Today’s Investor Relations Must Jump Into the Breach

If a little knowledge is a dangerous thing, when it comes to cybersecurity, any knowledge is subject to debate.

Consider the recent troubles of Equifax, which reported a massive breach and later faced allegations that several top executives had sold company stock before the public was alerted. The board later cleared the officers, but not before the outgoing CEO was brought before Congress to answer for it.

“That’s the kind of stuff that bites you,” said Kevin Elliott, US Risk + Crisis Communication practice director at Hill+Knowlton Strategies.

That’s why “Investor Relations” (IR) walks a fine line between protecting consumers and shareholders, fulfilling regulatory requirements, and possibly giving information to bad actors. The remit is becoming increasingly fraught, according to experts. Overlap between stakeholder groups, the varying privacy and security requirements in different jurisdictions, and, of course, the issue of cost in belt-tightening times make the job of planning and executing around cybersecurity increasingly complicated.

“All of the common ways that we have been thinking about crisis communication have failed in the wake of these big data breaches,” said John Kindervag, field CTO at Palo Alto Networks, in an interview. “The old way to dealing with things has turned out to be an embarrassment for the companies that have been breached. Their communication is so ham-handed that it just makes the situation worse.”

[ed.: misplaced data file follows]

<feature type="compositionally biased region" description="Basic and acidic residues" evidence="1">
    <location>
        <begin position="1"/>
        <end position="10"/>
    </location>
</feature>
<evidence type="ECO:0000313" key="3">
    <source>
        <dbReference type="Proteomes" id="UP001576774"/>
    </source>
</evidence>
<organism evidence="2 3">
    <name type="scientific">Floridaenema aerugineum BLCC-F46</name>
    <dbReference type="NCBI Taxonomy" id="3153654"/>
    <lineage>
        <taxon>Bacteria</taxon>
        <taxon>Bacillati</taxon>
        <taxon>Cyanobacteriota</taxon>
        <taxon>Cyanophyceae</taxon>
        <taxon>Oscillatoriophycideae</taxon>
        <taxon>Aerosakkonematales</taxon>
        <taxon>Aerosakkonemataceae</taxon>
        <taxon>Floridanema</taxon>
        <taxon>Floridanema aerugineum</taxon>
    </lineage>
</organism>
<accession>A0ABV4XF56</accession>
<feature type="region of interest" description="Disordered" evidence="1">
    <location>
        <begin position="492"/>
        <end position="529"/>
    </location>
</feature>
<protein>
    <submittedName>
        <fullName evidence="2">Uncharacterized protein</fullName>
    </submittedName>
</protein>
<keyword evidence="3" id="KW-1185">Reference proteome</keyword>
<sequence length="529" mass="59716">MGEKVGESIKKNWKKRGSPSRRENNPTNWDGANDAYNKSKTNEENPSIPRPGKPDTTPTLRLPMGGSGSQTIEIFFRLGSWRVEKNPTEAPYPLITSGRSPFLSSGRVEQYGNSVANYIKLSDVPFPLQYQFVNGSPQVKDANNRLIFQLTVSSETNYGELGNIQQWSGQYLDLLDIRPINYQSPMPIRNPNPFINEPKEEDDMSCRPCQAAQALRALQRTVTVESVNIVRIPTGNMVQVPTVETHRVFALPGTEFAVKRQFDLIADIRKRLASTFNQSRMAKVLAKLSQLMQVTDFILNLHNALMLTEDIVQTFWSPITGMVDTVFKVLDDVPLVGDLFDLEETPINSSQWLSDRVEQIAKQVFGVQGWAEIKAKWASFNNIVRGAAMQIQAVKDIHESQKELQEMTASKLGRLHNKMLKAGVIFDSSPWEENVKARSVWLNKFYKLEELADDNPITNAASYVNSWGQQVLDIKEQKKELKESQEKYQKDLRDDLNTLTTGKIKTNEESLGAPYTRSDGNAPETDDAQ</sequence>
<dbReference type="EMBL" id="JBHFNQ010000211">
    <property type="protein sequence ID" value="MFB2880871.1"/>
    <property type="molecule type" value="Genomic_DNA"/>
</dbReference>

Plan in advance

Cybersecurity and crisis communications professionals agree that pre-planning is essential. “You can’t wait for the bell to ring,” said Elliott. “You have to have a plan in advance, and it has to be multidimensional in terms of drawing from all parts of the business.”

Plans have to take into account that social media now distributes information in real time across all stakeholder groups, including employees, customers, and shareholders. Kindervag noted that he’s seen situations in which customers noticed something was wrong and were posting about it on social media long before the company itself knew they were breached.

“You should be prepared for it. You should be doing communications exercises,” said Kindervag. “It’s way too late once you’ve found out you’ve had a breach. It’s way too late to do anything.”

Plans should include having an on-call forensics investigation service on retainer, as well as anticipating situations with both internal and external legal counsel and PR firms. The plans should have a commitment from the highest levels of the organization to be much more transparent with all stakeholders—and not just shareholders—than we’re seeing today, according to Kindervag.

IR has to work closely with legal to avoid liability while also keeping up with necessary disclosure, including reporting requirements that vary from state to state. It also needs to work with IT to communicate the fine points of how the breach happened and how it is being addressed so it won’t happen again. This means three groups that don’t normally communicate on a regular basis have to do so, explained Elliott.

The Ponemon Institute’s annual survey of data breach costs found spending on communications as a part of a cybersecurity plan has been minimal, barely registering over the 12 years the institute has benchmarked. In 2017, spending on public relations was only 1 percent of the cost incurred from an average breach.